Murder over water rights highlights news in mid-'30's
(Editors Note: This is one of a series of articles about the history of the Sun Advocate and the county it covers as a newspaper. These articles are being prepared as the 120th anniversary of the newspaper's birth approaches in 2011).
On the front page of the Sun Advocate on Jan. 2, 1936, a top-of-the-page piece exclaimed "Another Milestone" as the paper reached it's 45th anniversary (by heredity). It had also been a publication in its own right as the Sun Advocate for three years (having been created from the News-Advocate and The Sun).
The paper's owners exclaimed that the paper had "endeavored to keep stride with (the) advancing march of progress" in connection with "the days of the stage coach (1891) to the current period of motor and airway travel." The editor also stated that it was "a foundation upon which may be built a publication which will in every way be reflective of the progressiveness of the community which it serves."
With that said, a new year began, and while a somewhat mild year of news compared to many others, it still had its big headlines.
The paper itself had changed in the last three years. It had started using photos on the front page for stories, a first for the Sun Advocate. However it was numbers of issues in between when it was done. None throughout 1936 were of any kind of action or view shots, but instead head shots of various officials. Inside the paper had started to use photos more and more in advertising and some national or regional photos taken by those not from the area. While the Sun Advocate was not the first in the area to use extensive photos inside its pages (the News-Advocate and Helper Journal had done it extensively since the late 1920s) they were the first to put them on the front page.
Other changes had come too. The first comic strips started to appear in 1935. Although political cartoons had been used in the areas papers since 1900, comic strips were something else. For the Sun Advocate it began in May of 1935 and they appeared periodically throughout the next few years, seemingly without any rhyme or reason. The first set that appeared in the May 30, 1935 issue had strips that filled two pages. Some strips were named, others were not. Funny ones included Frog Pond Ferry, Buttons and Fatty and Frankie Higgins and his Dog. Frog Pond Ferry was one of the most interesting in that the main character was a snake, something many people dislike. There was also a serious strip called The Pioneers.
As for the format of the paper, it didn't change much except the reporting became more succinct and the opinions offered became more diverse. The paper was a community support, but it also criticized when it had to.
Big stories of 1936 were few, but timely. Unusually, the largest story of the year that was not political (it was a general election year in which Franklin Delano Roosevelt won his second term as president) was a murder that took place in Emery County. That's because the trial took place at the Carbon County Courthouse.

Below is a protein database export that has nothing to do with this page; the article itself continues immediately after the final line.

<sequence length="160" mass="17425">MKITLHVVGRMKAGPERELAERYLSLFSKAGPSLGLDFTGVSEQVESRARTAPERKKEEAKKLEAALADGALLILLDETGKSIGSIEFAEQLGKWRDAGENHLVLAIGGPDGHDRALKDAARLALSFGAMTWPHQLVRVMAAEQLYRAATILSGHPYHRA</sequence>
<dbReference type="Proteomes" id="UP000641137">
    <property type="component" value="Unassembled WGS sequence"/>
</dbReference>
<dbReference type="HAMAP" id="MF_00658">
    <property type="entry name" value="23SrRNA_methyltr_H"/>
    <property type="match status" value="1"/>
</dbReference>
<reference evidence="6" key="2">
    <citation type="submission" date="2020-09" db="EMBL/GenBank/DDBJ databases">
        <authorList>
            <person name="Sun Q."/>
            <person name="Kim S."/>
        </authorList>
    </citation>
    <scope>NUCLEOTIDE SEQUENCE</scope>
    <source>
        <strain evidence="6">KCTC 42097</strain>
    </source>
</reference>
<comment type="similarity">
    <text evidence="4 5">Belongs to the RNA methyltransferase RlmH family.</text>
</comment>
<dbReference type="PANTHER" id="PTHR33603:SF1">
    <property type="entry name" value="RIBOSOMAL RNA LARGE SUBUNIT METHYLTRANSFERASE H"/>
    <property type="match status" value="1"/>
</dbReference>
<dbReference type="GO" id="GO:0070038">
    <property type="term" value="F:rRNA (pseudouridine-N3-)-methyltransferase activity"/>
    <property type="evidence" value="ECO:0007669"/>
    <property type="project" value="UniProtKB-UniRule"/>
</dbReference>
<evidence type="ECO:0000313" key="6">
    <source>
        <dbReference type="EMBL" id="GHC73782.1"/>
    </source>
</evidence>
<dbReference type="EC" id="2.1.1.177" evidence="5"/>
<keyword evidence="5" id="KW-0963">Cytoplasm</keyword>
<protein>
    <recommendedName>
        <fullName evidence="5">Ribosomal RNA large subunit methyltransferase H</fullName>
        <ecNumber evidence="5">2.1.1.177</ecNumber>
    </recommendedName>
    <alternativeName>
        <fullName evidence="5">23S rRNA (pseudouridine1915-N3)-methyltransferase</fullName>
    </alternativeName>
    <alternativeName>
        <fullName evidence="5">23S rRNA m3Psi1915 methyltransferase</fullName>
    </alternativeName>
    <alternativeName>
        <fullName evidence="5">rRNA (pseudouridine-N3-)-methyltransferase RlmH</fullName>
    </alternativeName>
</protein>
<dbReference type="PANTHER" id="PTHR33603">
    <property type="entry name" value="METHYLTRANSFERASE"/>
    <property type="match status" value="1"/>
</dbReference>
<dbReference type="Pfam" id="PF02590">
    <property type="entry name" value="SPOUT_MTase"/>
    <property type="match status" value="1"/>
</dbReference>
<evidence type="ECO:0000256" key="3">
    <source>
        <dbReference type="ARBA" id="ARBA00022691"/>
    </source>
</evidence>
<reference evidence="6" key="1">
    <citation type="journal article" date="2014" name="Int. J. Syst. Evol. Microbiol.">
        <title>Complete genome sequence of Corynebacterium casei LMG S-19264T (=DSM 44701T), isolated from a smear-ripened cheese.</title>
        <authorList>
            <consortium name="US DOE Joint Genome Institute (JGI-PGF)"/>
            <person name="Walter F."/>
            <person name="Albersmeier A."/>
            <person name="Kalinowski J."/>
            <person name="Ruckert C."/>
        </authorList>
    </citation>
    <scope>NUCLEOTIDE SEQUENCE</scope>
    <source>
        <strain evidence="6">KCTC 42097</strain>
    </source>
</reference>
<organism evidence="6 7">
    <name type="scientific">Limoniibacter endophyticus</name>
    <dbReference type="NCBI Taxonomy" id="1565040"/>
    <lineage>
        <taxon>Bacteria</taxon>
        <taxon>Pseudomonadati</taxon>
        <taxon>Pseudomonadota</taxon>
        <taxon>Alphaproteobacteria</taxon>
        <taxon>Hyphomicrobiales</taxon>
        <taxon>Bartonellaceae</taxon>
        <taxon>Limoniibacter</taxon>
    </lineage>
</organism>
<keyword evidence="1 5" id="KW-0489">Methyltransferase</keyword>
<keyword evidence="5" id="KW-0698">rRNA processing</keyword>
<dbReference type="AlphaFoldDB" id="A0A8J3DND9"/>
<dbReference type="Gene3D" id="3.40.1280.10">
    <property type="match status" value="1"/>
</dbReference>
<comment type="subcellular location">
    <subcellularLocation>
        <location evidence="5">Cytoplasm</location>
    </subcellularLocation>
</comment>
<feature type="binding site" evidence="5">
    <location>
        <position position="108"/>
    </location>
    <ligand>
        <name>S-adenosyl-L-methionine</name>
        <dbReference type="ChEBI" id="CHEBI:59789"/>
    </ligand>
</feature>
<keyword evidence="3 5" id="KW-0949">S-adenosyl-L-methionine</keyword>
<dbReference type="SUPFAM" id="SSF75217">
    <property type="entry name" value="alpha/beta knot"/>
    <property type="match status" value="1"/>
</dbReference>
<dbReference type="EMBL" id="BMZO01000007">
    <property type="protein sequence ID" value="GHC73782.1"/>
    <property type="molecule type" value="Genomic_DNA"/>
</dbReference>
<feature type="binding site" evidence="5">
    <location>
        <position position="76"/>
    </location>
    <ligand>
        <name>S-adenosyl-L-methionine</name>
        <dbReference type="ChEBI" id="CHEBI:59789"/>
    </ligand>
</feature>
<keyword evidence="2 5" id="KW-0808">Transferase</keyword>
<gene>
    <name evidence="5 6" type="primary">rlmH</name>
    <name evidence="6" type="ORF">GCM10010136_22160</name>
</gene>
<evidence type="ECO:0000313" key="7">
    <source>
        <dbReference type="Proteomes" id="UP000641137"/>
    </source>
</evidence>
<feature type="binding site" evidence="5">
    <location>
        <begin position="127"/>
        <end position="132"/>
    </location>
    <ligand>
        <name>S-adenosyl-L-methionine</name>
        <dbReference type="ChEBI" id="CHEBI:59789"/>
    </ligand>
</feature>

The murder was a double one; the Emery County Sheriff, W.L. Black, and his brother, Roy Black were killed when Hugh Wayman, shot them both over a water rights dispute that had been going on for some time on Aug. 23. Wayman surrendered that day to Ferron Town Marshall George Duncan, admitting at the time that he had done the killings.
To make the murder trial and testimony more convoluted, then main witness was Roy Black's wife, who was also Wayman's sister. The only other witness was 16- year-old Don Olsen, who happened to be walking by when the shootings took place and ran when he heard the shots. Interestingly enough, once it was established the sheriff was dead, Olsen's father, J. Leonard Olsen, was immediatelly appointed the acting sheriff for the county.
During the trial Wayman still admitted he had killed the two, but disputed the background of the incident given by other witnesses. He had pleaded not guilty because he said the shootings were in self defense based on prior threats and actions by Roy Black. It was also reported at one point he was asking for voluntary manslaughter as well.
In the end the jury found him guilty, but not of first degree murder which would have carried the death penalty but of second degree murder for which he as sentenced to life in the Utah State Prison.
The murder and eventual trial shocked the entire Castle Valley area. Stories were told about the relationship of Wayman and his sister, as well as his relationship with her husband Roy. How Will Black tied in other than to be helping out his brother was never really discerned in the news reporting done.
Other important stories of 1936 that the Sun Advocate covered included growing support by various organizations of putting a junior college (as part of the University of Utah) in Price, the establishment of the first local radio station in Carbon County (KEUB).
In February the paper published a special section on the Civilian Conservation Corp camp in Price. It was a three page section and was put together and edited by men from the camp. Camp Price was officially known as Company 593.
The elections also brought more than Roosevelt to office. In the local area the Democrats won heavily and while J. Bracken Lee (a future governor of Utah and mayor of Salt Lake) had been elected as mayor of Price the year before, another local, Reese M. Reese, who had been the Carbon County Treasurer, was elected state treasurer.
The Sun Advocate was becoming more and more sophisticated in both reporting and in typography. It was becoming a modern newspaper in every way. That would become even more evident in the years before the start of World War II.